Figure 2: 
Time to control (TTC) in patients with profound hyponatremia. Figure shows the absolute frequency of control measurements after profound hyponatremia <120 mmol/L for different TTC intervals, differentiated between intensive care unit (ICU) and non-intensive care unit (non-ICU). “>24” includes all measurements with a TTC above 24 h and all uncontrolled measurements before discharge. n=total number of control measurements in each group, measured in 196 patients overall.
Figure 2:

Time to control (TTC) in patients with profound hyponatremia. Figure shows the absolute frequency of control measurements after profound hyponatremia <120 mmol/L for different TTC intervals, differentiated between intensive care unit (ICU) and non-intensive care unit (non-ICU). “>24” includes all measurements with a TTC above 24 h and all uncontrolled measurements before discharge. n=total number of control measurements in each group, measured in 196 patients overall.

Baseline characteristics

For further analysis of clinical indication and frequency of control measurements after detection of profound hyponatremia (<120 mmol/L), we divided the cohort into “WTH” (“Within Twelve Hours”, TTC for pHN≤12 h) and “OTH” cases (“Over Twelve Hours”, TTC for pHN>12 h). A TTC of 12 h for profound hyponatremias was exceeded in 185 measurements (17.6%) from 93 OTH cases (44.1%).

There were no significant differences in sex, age, or first measured sodium value at admission between OTH and WTH (Table 1). Possible causal comorbidities in profound hyponatremia, such as liver cirrhosis, underlying liver diseases, renal impairment, and heart failure, did not differ significantly between the two groups (Table 1). The last measured sodium value before discharge was lower for OTH (median 131.2 vs. 135.0 mmol/L, p<0.001).

Table 1:

Baseline characteristics and outcome measures in patients with profound hyponatremia.

OTH (n=93) WTH (n=118) p-Value
Baseline characteristics
Sex, % female 55.9 55.9 0.99
Age, years 67.0 (58.0–80.0) 69.0 (54.0–79.0) 0.94
First measured sodium value, mmol/L 119.0 (115.0–125.4) 118.5 (115.0–120.8) 0.31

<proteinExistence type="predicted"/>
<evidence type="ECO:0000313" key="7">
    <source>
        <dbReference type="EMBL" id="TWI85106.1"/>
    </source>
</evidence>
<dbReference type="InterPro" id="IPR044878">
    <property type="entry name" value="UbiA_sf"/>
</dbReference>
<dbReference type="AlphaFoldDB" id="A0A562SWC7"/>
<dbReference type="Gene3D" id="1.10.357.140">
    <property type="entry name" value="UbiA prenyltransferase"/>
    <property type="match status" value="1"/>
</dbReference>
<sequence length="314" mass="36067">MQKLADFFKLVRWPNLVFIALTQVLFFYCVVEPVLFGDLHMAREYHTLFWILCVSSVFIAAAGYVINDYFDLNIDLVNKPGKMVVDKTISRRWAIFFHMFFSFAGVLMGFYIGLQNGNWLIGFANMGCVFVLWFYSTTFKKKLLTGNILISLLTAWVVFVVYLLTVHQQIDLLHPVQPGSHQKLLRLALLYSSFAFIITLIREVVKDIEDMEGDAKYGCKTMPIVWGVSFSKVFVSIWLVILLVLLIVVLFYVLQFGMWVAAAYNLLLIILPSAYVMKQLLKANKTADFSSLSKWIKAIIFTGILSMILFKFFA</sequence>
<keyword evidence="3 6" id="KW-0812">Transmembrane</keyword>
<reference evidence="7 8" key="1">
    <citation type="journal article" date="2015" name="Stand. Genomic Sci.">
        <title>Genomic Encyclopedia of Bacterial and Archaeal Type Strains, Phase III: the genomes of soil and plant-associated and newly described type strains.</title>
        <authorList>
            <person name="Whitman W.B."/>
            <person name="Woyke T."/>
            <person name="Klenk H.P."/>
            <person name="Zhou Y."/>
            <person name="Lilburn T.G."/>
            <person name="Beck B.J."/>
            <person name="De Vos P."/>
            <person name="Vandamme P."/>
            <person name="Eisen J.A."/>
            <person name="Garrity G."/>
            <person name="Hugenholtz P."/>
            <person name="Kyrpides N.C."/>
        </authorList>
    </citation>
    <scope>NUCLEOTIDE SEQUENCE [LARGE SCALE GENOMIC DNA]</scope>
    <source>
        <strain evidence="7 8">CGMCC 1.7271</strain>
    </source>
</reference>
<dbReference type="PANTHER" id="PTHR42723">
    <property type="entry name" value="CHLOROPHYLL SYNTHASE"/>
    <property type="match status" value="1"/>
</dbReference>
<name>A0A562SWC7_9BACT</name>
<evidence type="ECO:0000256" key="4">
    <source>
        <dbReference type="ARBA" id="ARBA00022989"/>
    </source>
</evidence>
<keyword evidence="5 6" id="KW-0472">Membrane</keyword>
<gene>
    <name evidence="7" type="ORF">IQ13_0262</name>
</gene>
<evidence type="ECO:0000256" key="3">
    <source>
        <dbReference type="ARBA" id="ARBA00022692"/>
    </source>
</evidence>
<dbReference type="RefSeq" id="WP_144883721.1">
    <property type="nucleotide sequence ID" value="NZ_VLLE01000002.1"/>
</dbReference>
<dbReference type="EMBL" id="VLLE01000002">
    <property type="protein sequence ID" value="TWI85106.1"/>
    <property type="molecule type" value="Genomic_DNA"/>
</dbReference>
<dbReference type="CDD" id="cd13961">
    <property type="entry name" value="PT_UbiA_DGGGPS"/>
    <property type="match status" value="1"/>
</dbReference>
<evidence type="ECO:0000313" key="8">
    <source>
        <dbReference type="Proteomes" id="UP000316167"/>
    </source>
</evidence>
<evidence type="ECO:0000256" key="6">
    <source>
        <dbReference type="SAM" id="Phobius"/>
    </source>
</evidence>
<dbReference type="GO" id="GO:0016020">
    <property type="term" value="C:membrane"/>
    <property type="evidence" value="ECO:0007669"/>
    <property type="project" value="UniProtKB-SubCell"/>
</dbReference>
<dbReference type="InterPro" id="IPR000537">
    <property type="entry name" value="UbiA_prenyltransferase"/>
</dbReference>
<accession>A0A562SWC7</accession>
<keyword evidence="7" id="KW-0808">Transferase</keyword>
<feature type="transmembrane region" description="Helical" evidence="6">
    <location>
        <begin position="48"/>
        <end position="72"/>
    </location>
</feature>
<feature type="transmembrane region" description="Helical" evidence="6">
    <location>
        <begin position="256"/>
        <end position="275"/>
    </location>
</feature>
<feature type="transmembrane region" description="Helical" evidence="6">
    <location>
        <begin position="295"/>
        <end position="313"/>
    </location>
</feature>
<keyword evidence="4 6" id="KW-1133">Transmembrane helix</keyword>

Comorbidities (ICD-10)
Liver cirrhosis (K70, K71, K72, K74, K76) 20 (21.5%) 25 (21.2%) 0.96
Acute renal failure or chronic kidney disease (N17, N18) 52 (55.9%) 59 (50.0%) 0.39
Acute or chronic heart failure (I50) 20 (21.5%) 19 (16.1%) 0.32
Outcomes
Last measured sodium value, mmol/L 131.2 (124.7–135.7) 135.0 (130.1–138.6) <0.001
Hospitalization time, days 13.1 (6.8–26.2) 8.5 (6.4–20.0) 0.09
Stay at intensive care unit during hospitalization 41 (44.1%) 90 (76.3%) <0.001
Time in intensive care unit during hospitalization, days 1.9 (0.9–3.9) 2.8 (1.3–6.0) 0.10
Deceased during hospitalization 9 (9.7%) 20 (16.9%) 0.13
  1. Baseline data and outcome measures of patients in the “Over Twelve Hours” (“OTH”, Time to control>12 h) and “Within Twelve Hours” (“WTH”, Time to control≤12 h) groups. Categorial variables are summarized as frequencies and percentages, while continuous variables are described by median and interquartile range. Bold p-values are considered to be significant.

OTH had a tendency for a longer hospitalization time (13.1 vs. 8.5 days, p=0.09), whereas WTH patients were more often treated in the ICU during their hospitalization (76.3 vs. 44.1%, p<0.001). Twenty-nine patients (13.7%) died during hospitalization, but no significant difference between OTH and WTH was observed (9.7 vs. 16.9%, p=0.13). It is noticeable that no patient died while having profound hyponatremia.

Treatment of hyponatremia

Correction to normonatremia at discharge was not achieved in 125 cases (59.2%). OTH had an increased risk of failing to reach normalized sodium values at discharge (n=68, p<0.001; OR=2.90), although normonatremia may not necessarily be the goal of therapy for each patient. However, OTH had a significantly increased risk of being discharged with severe hyponatremia (<125 mmol/L) (n=24, p<0.001; OR=6.44). The median increase in serum sodium values between first measurement after admission and last measurement before discharge was significantly lower in OTH than WTH (11.2 mmol/L vs. 16.7 mmol/L, p<0.001) (Table 2). Figure 3 shows the comparison of the measured sodium values at admission and discharge for both groups. At admission, no significant difference between the groups was noticeable, whereas WTH cases had higher blood sodium levels than did OTH cases at discharge.

Table 2:

Correction of profound hyponatremia.

OTH (n=93) WTH (n=118) p-Value
Value difference between last and first measurement
Total difference, mmol/L 11.2 (3.0–18.1) 16.7 (9.1–22.1) <0.001
<2 mmol/L 22 (23.7%) 12 (10.2%) <0.01
<5 mmol/L 29 (31.2%) 16 (13.6%) <0.005
Maximum value during hospitalization
<135 mmol/L 58 (62.4%) 43 (36.4%) <0.001
<130 mmol/L 34 (36.6%) 19 (16.1%) <0.001
<125 mmol/L 19 (20.4%) 3 (2.5%) <0.001
Value at discharge
<135 mmol/L 68 (73.1%) 57 (48.3%) <0.001
<130 mmol/L 42 (45.2%) 29 (24.6%) <0.005
<125 mmol/L 24 (25.8%) 6 (5.1%) <0.001
  1. Course of sodium concentration and correction rates of profound hyponatremia between “Over Twelve Hours” (Time to control>12 h) and “Within Twelve Hours” (Time to control≤12 h) groups. “Total difference” is given in median and interquartile range; the other results are given in total numbers and percentages.  Bold p-values are considered to be significant.

Figure 3: 
OTH patients are discharged at lower sodium blood levels. Sodium concentrations at admission (first measured sodium concentration) and discharge (last measured sodium concentration) for cases from “Over Twelve Hours” (OTH, TTC>12 h) and “Within Twelve Hours” (WTH, TTC≤12 h) groups. Despite having similar blood concentrations at admission, OTH are discharged with lower blood concentrations. n=total number of cases in each group.